Saturday, 19 August 2017

A Monster Calls (2017) - Movie Review

With how many times the average person comes across it in a standard day, we tend to underappreciate the strength of storytelling. With the right words and imagery, something as mundane as what a person had for breakfast can tell some poignant things about the human condition. Or, at least, I’m assuming that’s the case; quite frankly, I can’t think of another reason why people seem to be so intent on sharing every single meal they ever have on social media.
But even that easy target, how people use social media, itself is a form of storytelling. Sometimes, it’s just to provide snapshots of a person’s life that might a few disparate thoughts into place and help things make a bit more sense. Other times, it’s to completely detach from the real world for a time, absorbing one’s self in the fantastical and frequently loopy details of fiction. But there are times when we tell each other stories, and even tell ourselves certain stories, because the reality that they represent is a little too confronting to take on without some form of filter. That particular situation will be the subject of today’s film; as someone who prides cinema as a highly effective method of storytelling, I’ll admit that I’m quite curious about how this will turn out.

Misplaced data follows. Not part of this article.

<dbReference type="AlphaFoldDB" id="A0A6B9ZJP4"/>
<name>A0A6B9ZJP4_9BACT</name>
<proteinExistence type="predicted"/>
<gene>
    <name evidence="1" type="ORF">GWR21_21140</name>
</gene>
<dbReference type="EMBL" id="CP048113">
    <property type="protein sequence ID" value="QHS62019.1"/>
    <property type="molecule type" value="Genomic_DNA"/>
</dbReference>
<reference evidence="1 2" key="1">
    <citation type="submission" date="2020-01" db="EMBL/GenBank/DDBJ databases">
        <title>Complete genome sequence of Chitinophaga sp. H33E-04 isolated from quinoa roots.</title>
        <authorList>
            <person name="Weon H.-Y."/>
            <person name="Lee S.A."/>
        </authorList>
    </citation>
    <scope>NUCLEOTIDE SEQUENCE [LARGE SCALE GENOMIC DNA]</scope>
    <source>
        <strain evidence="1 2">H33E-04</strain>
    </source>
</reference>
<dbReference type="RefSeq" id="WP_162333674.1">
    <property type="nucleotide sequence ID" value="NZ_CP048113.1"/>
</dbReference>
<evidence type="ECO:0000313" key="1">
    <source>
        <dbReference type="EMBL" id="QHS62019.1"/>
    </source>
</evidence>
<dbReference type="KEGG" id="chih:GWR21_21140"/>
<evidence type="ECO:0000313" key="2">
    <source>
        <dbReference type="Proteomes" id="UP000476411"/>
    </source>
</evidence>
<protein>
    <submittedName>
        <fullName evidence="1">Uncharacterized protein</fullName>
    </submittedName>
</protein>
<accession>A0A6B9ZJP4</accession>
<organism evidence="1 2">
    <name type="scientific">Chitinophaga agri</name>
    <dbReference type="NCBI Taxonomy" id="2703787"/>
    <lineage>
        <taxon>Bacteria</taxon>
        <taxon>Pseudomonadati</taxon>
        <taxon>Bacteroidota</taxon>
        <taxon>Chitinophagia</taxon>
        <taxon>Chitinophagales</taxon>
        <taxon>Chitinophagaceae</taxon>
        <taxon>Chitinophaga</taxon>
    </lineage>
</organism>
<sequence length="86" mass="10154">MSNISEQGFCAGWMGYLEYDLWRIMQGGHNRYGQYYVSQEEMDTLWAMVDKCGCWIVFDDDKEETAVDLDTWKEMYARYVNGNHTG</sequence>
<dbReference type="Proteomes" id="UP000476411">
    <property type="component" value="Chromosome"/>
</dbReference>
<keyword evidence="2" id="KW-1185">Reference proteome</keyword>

The plot: 12-year-old Conor (Lewis MacDougall) is surrounded by unfavourable events and people. From the school bully Harry (James Melville) who refuses to leave him alone to his largely absent father (Toby Kebbell) to his terminally-ill mother (Felicity Jones) to his controlling grandmother (Sigourney Weaver), Conor has a lot to deal with. However, on a seemingly ordinary night, a visitor shows up to his room: A monster in the form of a walking yew tree (Liam Neeson). The monster tells Conor that it will tell him three stories, after which Conor must tell the monster his own story. If he fails to do so, he will be punished.